[PATCH 00/10] cgroups: Task counter subsystem v8

Tim Hockin thockin at hockin.org
Tue Apr 2 00:07:49 UTC 2013

On Mon, Apr 1, 2013 at 4:18 PM, Tejun Heo <tj at kernel.org> wrote:
> Hello,
> On Mon, Apr 01, 2013 at 03:57:46PM -0700, Tim Hockin wrote:
>> I am not limited by kernel memory, I am limited by PIDs, and I need to
>> be able to manage them.  memory.kmem.usage_in_bytes seems to be far
>> too noisy to be useful for this purpose.  It may work fine for "just
>> stop a fork bomb" but not for any sort of finer-grained control.
> So, why are you limited by PIDs other than the arcane / weird
> limitation that you have whereever that limitation is?

Does anyone anywhere actually set PID_MAX > 64K?  As far as I can
tell, distros default it to 32K or 64K because there's a lot of stuff
out there that assumes this to be true.  This is the problem we have -
deep down in the bowels of code that is taking literally years to
overhaul, we have identified a bad assumption that PIDs are always 5
characters long.  I can't fix it any faster.  That said, we also
identified other software that make similar assumptions, though they
are less critical to us.

>> > If you think you can tilt it the other way, please feel free to try.
>> Just because others caved, doesn't make it less of a hack.  And I will
>> cave, too, because I don't have time to bang my head against a wall,
>> especially when I can see the remnants of other people who have tried.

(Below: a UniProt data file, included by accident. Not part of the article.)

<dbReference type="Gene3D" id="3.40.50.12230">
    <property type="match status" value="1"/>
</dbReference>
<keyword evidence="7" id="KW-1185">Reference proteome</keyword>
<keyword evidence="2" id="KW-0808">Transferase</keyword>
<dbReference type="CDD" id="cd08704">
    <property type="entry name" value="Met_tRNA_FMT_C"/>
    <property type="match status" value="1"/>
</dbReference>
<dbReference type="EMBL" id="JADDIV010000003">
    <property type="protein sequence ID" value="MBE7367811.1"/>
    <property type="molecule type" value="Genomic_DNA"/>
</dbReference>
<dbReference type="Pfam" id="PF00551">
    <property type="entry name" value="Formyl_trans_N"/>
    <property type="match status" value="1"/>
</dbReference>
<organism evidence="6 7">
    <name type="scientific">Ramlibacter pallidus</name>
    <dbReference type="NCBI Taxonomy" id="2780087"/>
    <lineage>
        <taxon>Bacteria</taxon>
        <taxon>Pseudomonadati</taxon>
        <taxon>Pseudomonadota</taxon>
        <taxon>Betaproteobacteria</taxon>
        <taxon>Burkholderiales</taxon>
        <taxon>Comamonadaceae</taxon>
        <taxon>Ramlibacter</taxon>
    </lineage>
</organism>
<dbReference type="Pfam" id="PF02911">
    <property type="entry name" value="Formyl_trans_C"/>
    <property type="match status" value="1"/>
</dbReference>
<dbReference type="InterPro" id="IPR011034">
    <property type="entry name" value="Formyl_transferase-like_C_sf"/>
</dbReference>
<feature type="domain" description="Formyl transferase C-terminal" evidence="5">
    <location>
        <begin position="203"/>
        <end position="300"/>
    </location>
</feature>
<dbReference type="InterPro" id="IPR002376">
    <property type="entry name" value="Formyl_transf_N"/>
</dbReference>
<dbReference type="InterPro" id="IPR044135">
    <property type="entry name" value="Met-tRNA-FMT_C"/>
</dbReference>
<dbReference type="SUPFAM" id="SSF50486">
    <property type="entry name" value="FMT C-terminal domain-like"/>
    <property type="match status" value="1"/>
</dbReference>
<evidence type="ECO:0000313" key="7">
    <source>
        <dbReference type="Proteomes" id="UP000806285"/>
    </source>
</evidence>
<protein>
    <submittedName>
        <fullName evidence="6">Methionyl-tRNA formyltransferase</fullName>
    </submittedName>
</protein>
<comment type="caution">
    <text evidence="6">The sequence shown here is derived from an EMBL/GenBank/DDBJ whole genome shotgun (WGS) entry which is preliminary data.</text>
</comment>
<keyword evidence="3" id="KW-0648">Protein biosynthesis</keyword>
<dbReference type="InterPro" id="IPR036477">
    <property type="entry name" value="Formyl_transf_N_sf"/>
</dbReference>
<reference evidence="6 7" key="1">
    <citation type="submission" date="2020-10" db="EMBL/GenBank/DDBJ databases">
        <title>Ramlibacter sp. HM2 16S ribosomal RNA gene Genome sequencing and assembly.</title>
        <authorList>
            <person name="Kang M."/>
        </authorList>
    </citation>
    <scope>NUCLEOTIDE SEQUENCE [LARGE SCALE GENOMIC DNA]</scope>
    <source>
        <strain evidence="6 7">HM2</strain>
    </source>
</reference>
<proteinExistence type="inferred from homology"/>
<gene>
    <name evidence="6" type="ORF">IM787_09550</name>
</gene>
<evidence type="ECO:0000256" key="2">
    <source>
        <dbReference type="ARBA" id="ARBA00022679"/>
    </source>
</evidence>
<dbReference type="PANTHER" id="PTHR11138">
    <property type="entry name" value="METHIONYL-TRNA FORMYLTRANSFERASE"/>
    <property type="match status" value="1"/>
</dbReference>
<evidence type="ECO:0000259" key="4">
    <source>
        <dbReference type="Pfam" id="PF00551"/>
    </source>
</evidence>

>> We'll work around it, or we'll hack around it, or we'll carry this
>> patch in our own tree and just grumble about ridiculous hacks every
>> time we have to forward port it.
>> I was just hoping that things had worked themselves out in the last year.
> It's kinda weird getting this response, as I don't think it has been
> particularly walley.  The arguments were pretty sound from what I
> recall and Frederic's use case was actually better covered by kmemcg,
> so where's the said wall?  And I asked you why your use case is
> different and the only reason you gave me is some arbitrary PID
> limitation on whatever thing you're using, which you gotta agree is a
> pretty hard sell.  So, if you think you have a valid case, please just
> explain it.  Why go passive agressive on it?  If you don't have a
> valid case for pushing it, yes, you'll have to hack around it - carry
> the patches in your tree, whatever, or better, fix the weird PID
> problem.

Sorry Tejun, you're being very reasonable, I was not.  The history of
this patch is what makes me frustrated.  It seems like such an obvious
thing to support that it blows my mind that people argue it.

You know our environment.  Users can use their memory budgets however
they like - kernel or userspace.  We have good accounting, but we are
PID limited.  We've even implemented some hacks of our own to make
that hurt less because the previously-mentioned assumptions are just
NOT going away any time soon.  I literally have user bugs every week
on this.  Hopefully the hacks we have put in place will make the users
stop hurting.  But we're left with some residual problems, some of
which are because the only limits we can apply are per-user rather
than per-container.

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